In general, host system 100 may be capable of capturing or storing information including, but not limited to, still image information, audio information, and video image information. Such information may be captured in real-time, and may be transmitted to host system 100 in a wireless manner. While host system 100 may be substantially any system, host system 100 is typically a system such as a digital camera, a video camera, a cellular communications device, portable computing device, an audio player, or a video player. It should be appreciated, however, that host system 100 may generally be substantially any system which stores data or information, and retrieves data or information. It may also be a system that either only captures data or only retrieves data. That is, host system 100 may be a dedicated system which stores data, or host system 100 may be a dedicated system which reads data. By way of example, host system 100 may be a memory writer which is arranged only to write or store data. Alternatively, host system 100 may be a device such as an MP3 player which is typically arranged to read or retrieve data, and not to capture data.
 A non-volatile memory device 120 is arranged to interface with bus 104 to store information. An optional interface circuit block 130 may allow non-volatile memory device 120 to communicate with bus 104. When present, interface circuit block 130, e.g., and interface, serves to reduce loading on bus 104. Non-volatile memory device 120 includes non-volatile memory 124 and a memory control system 128. In one embodiment, non-volatile memory device 120 may be implemented on a single chip or a die. Alternatively, non-volatile memory device 120 may be implemented on a multi-chip module, or as multiple discrete components. One embodiment of a non-volatile memory device 120 will be described below in more detail with respect to FIG. 1b. Non-volatile memory device 120 may be substantially any suitable non-volatile memory device, e.g., a removable memory card or an embedded sub-system.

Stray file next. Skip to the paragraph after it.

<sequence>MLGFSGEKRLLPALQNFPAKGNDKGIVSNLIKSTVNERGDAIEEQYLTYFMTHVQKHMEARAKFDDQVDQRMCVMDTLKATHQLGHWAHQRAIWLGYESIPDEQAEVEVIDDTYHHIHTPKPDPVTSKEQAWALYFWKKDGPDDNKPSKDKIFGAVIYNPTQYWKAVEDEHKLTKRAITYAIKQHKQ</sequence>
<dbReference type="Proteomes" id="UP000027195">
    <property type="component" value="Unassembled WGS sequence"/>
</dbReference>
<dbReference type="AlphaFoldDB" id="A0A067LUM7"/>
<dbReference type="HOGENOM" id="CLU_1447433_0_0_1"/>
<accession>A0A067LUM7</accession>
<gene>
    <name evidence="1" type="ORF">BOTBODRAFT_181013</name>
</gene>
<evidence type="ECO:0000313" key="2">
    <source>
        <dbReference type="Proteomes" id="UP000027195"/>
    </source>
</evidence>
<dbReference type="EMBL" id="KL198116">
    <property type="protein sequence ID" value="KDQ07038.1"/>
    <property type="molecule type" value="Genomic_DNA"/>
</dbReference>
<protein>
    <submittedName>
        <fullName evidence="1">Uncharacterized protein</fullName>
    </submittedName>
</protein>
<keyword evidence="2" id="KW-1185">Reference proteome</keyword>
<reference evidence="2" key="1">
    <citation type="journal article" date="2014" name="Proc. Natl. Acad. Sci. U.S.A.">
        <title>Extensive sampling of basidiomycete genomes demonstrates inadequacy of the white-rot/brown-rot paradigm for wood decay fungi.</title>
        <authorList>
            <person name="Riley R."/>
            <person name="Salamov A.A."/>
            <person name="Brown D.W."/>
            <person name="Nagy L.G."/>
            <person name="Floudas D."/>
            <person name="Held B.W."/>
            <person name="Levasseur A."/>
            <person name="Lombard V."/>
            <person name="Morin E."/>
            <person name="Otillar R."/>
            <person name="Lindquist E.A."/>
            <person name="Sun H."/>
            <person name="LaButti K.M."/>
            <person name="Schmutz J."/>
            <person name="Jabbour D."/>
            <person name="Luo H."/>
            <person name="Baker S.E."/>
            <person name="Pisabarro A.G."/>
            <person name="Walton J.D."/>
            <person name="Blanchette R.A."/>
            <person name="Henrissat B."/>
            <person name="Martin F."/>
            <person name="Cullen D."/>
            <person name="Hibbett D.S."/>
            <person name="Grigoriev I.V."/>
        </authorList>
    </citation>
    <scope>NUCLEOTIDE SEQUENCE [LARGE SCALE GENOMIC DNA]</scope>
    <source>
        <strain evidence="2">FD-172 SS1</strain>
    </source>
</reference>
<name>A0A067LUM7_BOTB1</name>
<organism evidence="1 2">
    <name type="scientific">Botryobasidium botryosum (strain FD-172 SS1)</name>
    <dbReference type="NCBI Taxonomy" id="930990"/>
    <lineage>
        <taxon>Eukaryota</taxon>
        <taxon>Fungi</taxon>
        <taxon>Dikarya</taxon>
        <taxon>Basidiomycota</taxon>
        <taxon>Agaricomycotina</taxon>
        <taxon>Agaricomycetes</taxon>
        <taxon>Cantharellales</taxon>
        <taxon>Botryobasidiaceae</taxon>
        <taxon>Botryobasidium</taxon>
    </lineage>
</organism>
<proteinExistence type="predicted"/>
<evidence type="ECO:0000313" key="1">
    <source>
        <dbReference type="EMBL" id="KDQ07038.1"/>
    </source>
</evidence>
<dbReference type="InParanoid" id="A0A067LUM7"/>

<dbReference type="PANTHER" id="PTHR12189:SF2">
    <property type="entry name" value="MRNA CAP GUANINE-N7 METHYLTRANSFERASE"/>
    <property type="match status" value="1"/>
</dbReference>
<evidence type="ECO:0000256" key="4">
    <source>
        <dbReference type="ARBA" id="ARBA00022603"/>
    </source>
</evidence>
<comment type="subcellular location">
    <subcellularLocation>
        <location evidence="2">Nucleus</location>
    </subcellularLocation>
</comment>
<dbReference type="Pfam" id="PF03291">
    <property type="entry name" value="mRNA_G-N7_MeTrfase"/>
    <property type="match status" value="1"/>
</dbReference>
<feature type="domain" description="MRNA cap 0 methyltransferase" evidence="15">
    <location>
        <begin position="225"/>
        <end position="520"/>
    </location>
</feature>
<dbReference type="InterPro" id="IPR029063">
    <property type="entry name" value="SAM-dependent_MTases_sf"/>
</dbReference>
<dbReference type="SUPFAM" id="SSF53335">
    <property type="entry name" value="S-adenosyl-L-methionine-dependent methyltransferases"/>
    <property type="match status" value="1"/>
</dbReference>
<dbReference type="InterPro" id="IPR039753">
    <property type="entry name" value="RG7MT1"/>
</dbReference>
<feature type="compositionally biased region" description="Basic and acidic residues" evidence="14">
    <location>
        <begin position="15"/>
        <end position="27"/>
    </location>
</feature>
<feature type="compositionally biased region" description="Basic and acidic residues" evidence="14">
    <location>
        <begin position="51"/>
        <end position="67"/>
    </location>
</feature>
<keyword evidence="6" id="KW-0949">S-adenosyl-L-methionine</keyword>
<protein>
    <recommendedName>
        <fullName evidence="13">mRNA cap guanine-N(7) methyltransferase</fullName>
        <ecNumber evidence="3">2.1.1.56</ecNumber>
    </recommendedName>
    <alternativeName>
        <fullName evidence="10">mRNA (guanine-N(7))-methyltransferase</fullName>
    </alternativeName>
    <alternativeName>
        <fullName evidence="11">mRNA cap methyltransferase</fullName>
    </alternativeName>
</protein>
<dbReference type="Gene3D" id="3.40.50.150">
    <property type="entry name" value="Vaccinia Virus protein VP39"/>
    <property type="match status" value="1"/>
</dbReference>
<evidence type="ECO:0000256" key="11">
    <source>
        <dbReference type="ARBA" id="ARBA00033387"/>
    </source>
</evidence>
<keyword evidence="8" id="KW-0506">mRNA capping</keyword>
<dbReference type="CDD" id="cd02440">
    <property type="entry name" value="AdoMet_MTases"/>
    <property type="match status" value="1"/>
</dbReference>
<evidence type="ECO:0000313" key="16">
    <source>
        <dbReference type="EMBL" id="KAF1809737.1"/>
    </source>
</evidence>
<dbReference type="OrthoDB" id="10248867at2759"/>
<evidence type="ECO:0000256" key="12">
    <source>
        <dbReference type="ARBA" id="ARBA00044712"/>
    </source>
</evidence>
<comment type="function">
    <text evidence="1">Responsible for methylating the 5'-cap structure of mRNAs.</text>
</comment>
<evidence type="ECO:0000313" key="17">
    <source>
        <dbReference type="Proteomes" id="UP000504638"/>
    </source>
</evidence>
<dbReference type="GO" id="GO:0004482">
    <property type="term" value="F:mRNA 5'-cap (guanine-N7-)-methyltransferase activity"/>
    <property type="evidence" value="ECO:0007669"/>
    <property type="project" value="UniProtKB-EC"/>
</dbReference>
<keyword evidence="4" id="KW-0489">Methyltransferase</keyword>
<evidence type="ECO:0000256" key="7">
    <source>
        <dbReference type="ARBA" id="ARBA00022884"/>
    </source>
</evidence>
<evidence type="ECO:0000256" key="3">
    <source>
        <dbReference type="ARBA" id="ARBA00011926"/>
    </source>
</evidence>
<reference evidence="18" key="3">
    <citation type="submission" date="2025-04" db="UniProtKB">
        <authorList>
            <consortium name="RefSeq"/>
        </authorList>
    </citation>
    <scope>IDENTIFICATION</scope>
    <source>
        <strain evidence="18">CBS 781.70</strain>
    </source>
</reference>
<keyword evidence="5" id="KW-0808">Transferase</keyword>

Non-volatile memory 124 is arranged to store data such that data may be accessed and read as needed. The processes of storing data, reading data, and erasing data are generally controlled by memory control system 128. In one embodiment, memory control system 128 manages the operation of non-volatile memory 124 such that its lifetime is substantially maximized by essentially causing sections of non-volatile memory 124 to be worn out substantially equally.
 Non-volatile memory device 120 has generally been described as including a memory control system 128, i.e., a controller. Specifically, non-volatile memory device 120 may include separate chips for non-volatile memory 124 and controller 128 functions. By way of example, while non-volatile memory devices including, but not limited to, PC cards, CompactFlash cards, MultiMedia cards, and Secure Digital cards include controllers which may be implemented on a separate chip, other non-volatile memory devices may not include controllers that are implemented on a separate chip. In an embodiment in which non-volatile memory device 120 does not include separate memory and controller chips, the memory and controller functions may be integrated into a single chip. Additionally, the controller may be located on the host system, and the non-volatile memory device 120 connected to the controller on the host through a connector or any other type of interface. Regardless, the scope of the present inventions encompass all different forms and combinations of a memory system, wherein the level of wear within a memory medium is controlled by a control system. For example, the controller may be implemented within software on the microprocessor of the host system.
 With reference to FIG. 1b, non-volatile memory device 120 will be described in more detail in accordance with an embodiment of the present invention. It should be appreciated that FIG. 1b shows an embodiment of non-volatile memory device 120 that includes a single flash memory chip 124 and a separate controller 128. Memory 124 may be an array of memory cells along with suitable addressing and control circuitry formed on a semiconductor substrate, wherein one or more bits of data are stored in the individual memory cells by storing one of two or more levels or distributions of charge in individual memory elements of the memory cells. A non-volatile flash electrically erasable programmable read only memory (EEPROM) is an example of a common type of memory for such systems.